Today’s column is something I wish I’d covered way back when I did my video on Prince of Persia:
Basically, I should have made the difference between “harder” and “more punishing” more explicit. I don’t know that it would have blunted the resulting controversy, but it would have made the ensuing debate a little less muddled.
If you read the comments on that video, you’ll see a lot of people really object – strongly – to my thoughts on Prince of Persia. Some people get angry at the suggestion that games should be less punishing. I still don’t know if they’re confusing punishment with difficulty, or if they really insist that a game must create artificial setbacks in order to be enjoyable. It will be interesting to see how things play out in the comments.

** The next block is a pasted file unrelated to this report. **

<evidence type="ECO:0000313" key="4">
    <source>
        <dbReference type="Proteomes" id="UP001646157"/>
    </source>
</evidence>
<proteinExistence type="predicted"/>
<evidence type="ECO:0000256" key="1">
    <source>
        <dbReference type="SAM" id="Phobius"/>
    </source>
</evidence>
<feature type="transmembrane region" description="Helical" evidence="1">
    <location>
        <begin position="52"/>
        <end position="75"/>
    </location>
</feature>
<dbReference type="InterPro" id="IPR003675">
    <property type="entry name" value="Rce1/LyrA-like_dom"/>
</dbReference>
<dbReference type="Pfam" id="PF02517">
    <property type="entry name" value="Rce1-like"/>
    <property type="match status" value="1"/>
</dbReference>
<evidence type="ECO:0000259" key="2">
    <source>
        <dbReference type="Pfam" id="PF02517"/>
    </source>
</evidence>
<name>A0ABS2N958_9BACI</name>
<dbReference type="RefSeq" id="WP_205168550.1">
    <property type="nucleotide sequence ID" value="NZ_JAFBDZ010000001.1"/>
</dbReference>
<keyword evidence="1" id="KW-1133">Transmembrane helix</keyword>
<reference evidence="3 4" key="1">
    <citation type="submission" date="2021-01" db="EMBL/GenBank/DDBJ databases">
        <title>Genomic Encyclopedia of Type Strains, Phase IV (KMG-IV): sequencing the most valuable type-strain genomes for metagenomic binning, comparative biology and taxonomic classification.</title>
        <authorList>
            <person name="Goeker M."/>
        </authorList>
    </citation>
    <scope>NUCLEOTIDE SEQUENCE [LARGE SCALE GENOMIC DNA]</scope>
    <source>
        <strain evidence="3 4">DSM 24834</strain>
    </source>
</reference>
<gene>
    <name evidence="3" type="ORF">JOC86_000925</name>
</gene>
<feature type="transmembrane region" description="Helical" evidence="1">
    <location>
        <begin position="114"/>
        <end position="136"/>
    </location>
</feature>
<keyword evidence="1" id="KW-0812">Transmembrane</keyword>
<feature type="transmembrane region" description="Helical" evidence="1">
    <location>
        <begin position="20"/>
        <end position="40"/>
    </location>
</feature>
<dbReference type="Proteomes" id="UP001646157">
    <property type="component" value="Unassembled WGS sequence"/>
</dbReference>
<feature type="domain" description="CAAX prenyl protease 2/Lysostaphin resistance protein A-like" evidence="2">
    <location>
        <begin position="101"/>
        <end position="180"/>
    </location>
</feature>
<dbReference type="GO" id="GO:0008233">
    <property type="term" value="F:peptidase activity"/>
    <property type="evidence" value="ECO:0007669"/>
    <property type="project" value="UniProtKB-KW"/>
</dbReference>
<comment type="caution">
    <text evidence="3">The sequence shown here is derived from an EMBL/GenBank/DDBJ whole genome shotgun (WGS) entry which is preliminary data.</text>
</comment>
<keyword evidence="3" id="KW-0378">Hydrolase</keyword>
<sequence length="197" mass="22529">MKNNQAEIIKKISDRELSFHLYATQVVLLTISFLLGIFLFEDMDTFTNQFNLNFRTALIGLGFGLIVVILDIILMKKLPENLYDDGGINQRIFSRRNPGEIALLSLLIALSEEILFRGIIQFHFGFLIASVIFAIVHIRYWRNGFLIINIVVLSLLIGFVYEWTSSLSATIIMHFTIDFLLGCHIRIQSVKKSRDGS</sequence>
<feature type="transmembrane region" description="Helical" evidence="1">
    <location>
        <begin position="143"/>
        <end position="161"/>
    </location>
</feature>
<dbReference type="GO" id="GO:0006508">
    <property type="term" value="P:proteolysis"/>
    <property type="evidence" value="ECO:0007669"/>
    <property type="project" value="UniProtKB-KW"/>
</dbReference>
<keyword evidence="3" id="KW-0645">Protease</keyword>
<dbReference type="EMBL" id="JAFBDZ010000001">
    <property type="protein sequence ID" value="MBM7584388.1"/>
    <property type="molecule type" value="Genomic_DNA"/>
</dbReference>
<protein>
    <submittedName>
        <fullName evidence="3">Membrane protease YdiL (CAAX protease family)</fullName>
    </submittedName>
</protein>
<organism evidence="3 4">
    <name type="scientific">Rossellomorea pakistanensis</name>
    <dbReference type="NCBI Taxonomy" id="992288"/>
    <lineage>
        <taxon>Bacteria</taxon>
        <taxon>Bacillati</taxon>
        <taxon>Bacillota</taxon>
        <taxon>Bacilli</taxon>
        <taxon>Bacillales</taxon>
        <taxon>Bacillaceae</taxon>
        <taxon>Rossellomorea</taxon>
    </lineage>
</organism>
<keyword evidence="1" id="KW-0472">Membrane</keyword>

How I Plan To Rule This Dumb Industry
Here is how I'd conquer the game-publishing business. (Hint: NOT by copying EA, 2K, Activision, Take-Two, or Ubisoft.)
A video Let's Play series I collaborated on from 2009 to 2017.
A game I love. It has a solid main story and a couple of really obnoxious, cringy, incoherent side-plots in it. What happened here?
The Disappointment Engine
No Man's Sky is a game seemingly engineered to create a cycle of anticipation and disappointment.
The Death of Half-Life
Valve still hasn't admitted it, but the Half-Life franchise is dead. So what made these games so popular anyway?